The cover tantalizingly christens the next installment "The Fall," but Kirby's own title is "Eev." Here, Stone Hand and White Hairs encounter the proto-woman who lends her name to the story's title. While the ants make mincemeat of the robots, Stone Hand manhandles Eev, whom he selects as his mate to create a new tribe. Kirby cuts off that story there and takes us back to the UFO, which is now in ruins. Moonboy escapes and encounters the "Demon Tree," a remnant of the robot's prime computer. Having been separated from the rest of the ship, the computer is now writing its own commands. The story ends with Stone Hand and his companions confronting the Demon Tree, which now claims to be "all-knowing...all-powerful."
Storming the Gates of Eden
In the last act of the story, Stone-Hand, White Hairs and Eev are ensconced in a protective dome by the Demon Tree computer, who is trying to repel Devil at Stone Hand's request. Devil then trundles off to find Moonboy and the proto-humans find their new abode to be both prison and paradise. After White Hairs dies from radiation poisoning, Stone Hand begins to question the beneficience of their alien protector and rebels.
The computer is then again damaged and Stone Hand enlists Devil and Moonboy (who just happen to be wondering by) to destroy the dome and free them from the would-be deity. As Moonboy and Devil and Stone Hand and Eev go their separate ways, Kirby writes: "The tale of the Demon Tree will be told, of course...many times, many ages...and each time it is told there will be slight differences and changes so that the original version will be lost...and remain true only to those who took part in it."
Be Wise as Serpents...
This story has ancient parallels in the teachings of esoteric Gnostic cults. Some sects interpreted the Serpent in the Garden of Eden as Christ, come to liberate Adam and Eve from the Demiurge, or the fallen creator god of this abortion of a world. Of course, Christians often interpet the Serpent as the Devil, though there's nothing about Satan in the text itself.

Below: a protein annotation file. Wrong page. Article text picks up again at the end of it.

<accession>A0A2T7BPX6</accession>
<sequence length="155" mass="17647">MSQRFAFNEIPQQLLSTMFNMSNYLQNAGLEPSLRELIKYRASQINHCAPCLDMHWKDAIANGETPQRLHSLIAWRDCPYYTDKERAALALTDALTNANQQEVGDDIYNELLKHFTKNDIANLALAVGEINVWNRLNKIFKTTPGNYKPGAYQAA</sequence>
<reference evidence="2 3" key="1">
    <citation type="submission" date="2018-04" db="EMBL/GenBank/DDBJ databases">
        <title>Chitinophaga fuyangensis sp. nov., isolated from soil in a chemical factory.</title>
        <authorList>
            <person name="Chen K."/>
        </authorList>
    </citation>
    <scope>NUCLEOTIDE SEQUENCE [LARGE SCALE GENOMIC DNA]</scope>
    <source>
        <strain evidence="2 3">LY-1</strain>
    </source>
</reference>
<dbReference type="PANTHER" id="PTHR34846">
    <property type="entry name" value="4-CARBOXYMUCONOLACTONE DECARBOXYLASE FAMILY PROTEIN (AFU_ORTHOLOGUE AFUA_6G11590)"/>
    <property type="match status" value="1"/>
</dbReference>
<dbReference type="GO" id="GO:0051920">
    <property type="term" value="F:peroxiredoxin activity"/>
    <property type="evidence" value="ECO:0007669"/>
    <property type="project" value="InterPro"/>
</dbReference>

What the text says is that the Serpent was condemned to crawl on his belly by Jehovah, indicating that prior to the Temptation he had arms and legs, just as the giant reptile Devil Dinosaur does.
So here we have Kirby reenacting the Garden of Eden story according to the Gnostic interpretation, with the Demiurge being the fragment of an alien computer. Just as did the Demiurge, the Demon Tree claims to be omnipotent and all knowing and imprisons his subjects. Note that even the name "Demon Tree" isn't all that far removed from "Demiurge." Was this intentional on Kirby's part?
Kirby was a voracious reader and spent most of his life in the creative pleroma, but this seems extremely esoteric, even for him. This story hit the stands a full year before Elaine Pagels published The Gnostic Gospels, though it's certainly possible Kirby may have encountered these obscure doctrines elsewhere- or through other means entirely. However, Kirby is not only trying to concretize this strange theology, he's also bypassing the supernatural and ascribing the mystical interpretation of this story to ignorance and corruption.
I've been coming to believe that there could well be an ancient astronaut basis to Gnosticism, since the mystical explanations of this belief system simply present us with a different variety of faith. It seems to me that "Knowledge" must be of something tangible, something that can measured in some way and evaluated. If you look at Gnosticism in the context of Astronaut Theology, Gnostic creation myths start to make a lot more sense- they are metaphorical descriptions of an extraterrestrial prehistory.